HUMBLED: The striking farmers forced Narendra Modi not only to commit to withdrawing the demeaning farm laws but even made him apologise for the trouble they had to undergo.

While the farmers are happy that Prime Minister Narendra Modi has agreed to withdraw the farm laws, they do not trust him and will continue the stir till the bills are formally withdrawn from both houses of Parliament.

By Nidhi Suresh

Nachhattar Singh Garewal was among hundreds of farmers who arrived at the Delhi border in November last year to oppose the farm laws.
Though the farmers are happy that Modi has committed himself to withdraw the three farm laws, they intend continuing the strike till they are formally laid to rest in Parliament. “I have not started packing my bags yet,” says Nachhattar Singh Garewal, among the most elderly protesters camping at Delhi’s Singhu border, amid celebrations at the protest site over Prime Minister Narendra Modi’s decision to repeal the controversial farm laws on Friday.
“I am feeling really happy about the repeal…I woke up this morning and heard it from a friend who saw it on his phone and since then we have been celebrating…but until it’s written down on paper we are not going back from Singhu,” says the 85-year-old, wearing an orange turban, two protest badges pinned to his Nehru jacket on a winter morning.
When hundreds of farmers arrived at the Delhi border to oppose the Centre’s farm law in November last year, Garewal, a driver from Ludhiana district, was among them. “I was at the frontline when we first arrived in Delhi. There were tear gas and water cannons being sprayed on us. I kept trying to approach the CRPF and police to ask them to turn it off,” he told Newslaundry.
After the farm laws were cleared by the Rajya Sabha in September last year, protests had continued across Punjab for nearly three months, before they reached Delhi. It was then that Garewal used to hop on a motorbike with his nephew Baljeet and travel from one village to another with a loudspeaker, he says. “We used to cover 20-25 villages in a day sometimes. We spoke to people about the laws, about the government, about Modi.”
On November 25, 2020, as a few people from his village decided to join the protesters on their way to Delhi, Garewal left home too, with a few clothes and food. When the demonstrators arrived at the Delhi border to oppose the Centre’s farm law in November last year, they had to sleep in their tractor-trolleys, their mattresses spread out on the road; a swarm of cameras descended on the spot, sloganeering and protest songs blaring consistently in the backdrop.
As the mercury dipped and the capital began to see its coldest days in decades, talks between the government and farm representatives came to a freeze. Tents were brought in, fires were lit and a ration supply was set in place. Then came a scorching summer, with it’s own set of challenges and a raging second wave of the Covid-19 pandemic. But like many other protesters, Garewal stayed behind, his two sons and wife back in their village in Punjab where he has 1.5 acres of land – one acre rented out to another farmer while the rest is used by his son to cultivate wheat and fodder crops.
In the last 10 months, he has only visited home once, for five days. “My wife said that if I don’t go home, she would die…So, I went for a few days, and as soon as she recovered from a heart condition, I came back.”
Garewal points out three major markers of his life – the Independence struggle, Indira Gandhi’s assassination and the farmers’ protest. The 85-year-old says he was a young boy during British rule. “But they also left after a while didn’t they? They also heard the protest in the country, didn’t they?” The week after then prime minister Indira Gandhi was assassinated by her two Sikh bodyguards in 1984, Garewal remembers he was driving a truck in Maharashtra. Everything was tense, anti-Sikh sentiments were at a high and riots had begun, he recalls. “When my conductor and I reached Aurangabad, I got off the vehicle at a petrol pump. People were looking to attack Sikhs everywhere. I removed the Guru Gobind Singh picture from the truck and asked my conductor to take over. I hid around a cotton field for three days. Then I managed to make my way to a hotel but they didn’t allow me inside. They told me ‘Indira Gandhi was murdered by your people. You have to leave. We won’t be safe if you stay here’. I was scared.”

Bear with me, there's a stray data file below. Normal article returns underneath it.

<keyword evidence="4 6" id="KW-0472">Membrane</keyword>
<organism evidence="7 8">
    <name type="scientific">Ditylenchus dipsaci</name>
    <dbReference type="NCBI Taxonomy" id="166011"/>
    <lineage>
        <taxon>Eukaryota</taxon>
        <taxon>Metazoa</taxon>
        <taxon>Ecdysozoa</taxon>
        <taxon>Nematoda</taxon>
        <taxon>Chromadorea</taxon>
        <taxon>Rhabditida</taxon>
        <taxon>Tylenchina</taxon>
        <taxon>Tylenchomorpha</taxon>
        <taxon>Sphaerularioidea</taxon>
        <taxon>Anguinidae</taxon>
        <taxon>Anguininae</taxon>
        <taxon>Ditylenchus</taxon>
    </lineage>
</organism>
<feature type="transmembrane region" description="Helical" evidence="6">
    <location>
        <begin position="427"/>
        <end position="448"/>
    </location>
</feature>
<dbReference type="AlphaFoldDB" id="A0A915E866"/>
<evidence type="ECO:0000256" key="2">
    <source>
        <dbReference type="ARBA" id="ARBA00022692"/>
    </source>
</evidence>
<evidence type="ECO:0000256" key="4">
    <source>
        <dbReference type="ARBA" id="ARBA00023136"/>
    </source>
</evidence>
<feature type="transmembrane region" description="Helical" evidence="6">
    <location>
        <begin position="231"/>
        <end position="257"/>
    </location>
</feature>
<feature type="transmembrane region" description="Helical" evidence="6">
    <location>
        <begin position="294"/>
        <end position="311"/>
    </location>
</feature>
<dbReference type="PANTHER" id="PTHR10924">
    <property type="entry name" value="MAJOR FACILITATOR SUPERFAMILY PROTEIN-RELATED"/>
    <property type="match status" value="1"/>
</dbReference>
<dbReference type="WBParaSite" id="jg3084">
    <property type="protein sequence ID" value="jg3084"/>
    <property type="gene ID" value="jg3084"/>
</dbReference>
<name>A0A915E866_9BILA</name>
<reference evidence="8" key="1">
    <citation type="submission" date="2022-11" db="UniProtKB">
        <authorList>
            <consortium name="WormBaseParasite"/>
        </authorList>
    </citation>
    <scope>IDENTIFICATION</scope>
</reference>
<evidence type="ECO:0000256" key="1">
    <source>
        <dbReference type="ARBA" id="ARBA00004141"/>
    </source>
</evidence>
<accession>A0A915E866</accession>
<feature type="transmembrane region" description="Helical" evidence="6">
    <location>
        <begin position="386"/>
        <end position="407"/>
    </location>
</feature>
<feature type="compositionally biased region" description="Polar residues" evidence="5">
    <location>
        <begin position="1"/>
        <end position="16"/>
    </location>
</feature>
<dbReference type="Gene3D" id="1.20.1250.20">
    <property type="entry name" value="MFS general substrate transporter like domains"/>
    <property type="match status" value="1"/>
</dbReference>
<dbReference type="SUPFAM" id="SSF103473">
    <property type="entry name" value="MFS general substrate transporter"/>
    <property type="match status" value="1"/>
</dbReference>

From there, Garewal says that he and his conductor drove to Malegaon, where “I removed my turban, paid Rs 100 and got my beard shaved. The conductor, who was also Sikh, refused to cut his beard or remove his turban. He got thrashed later on.” The octogenarian says he then landed in Nagpur to return the truck to its owner, and went to the railway station to buy a ticket to Punjab. “But at the station, the police told us that we could not travel to Punjab…I somehow took a bus and went home,” he recalls. As things calmed down, Garewal resumed life as normal but the experience left an impact; he felt small. “We were hated by the country. The Jan Sangh people had followed me too. They wanted each of us dead”.
While Garewal does talk about the repeal of the three farm laws, for him, the farmers’ protest and being at Singhu border has also been about being seen, of owning up his Sikh identity. “I like it here. There’s a sense of pride, a sense of community,” he says. Each day, Garewal gets up at 4 am, spends time in the community kitchen, prays a little, eats breakfast and makes his way to the massage stall nearby.
And in all these months, he has seen the site change through seasons, acquiring a life of its own. “There is a girl who was born here; she comes running to me and hugs me every morning just as I finish my prayers. It makes me happy. I am alive here.”

Courtesy: News Laundry

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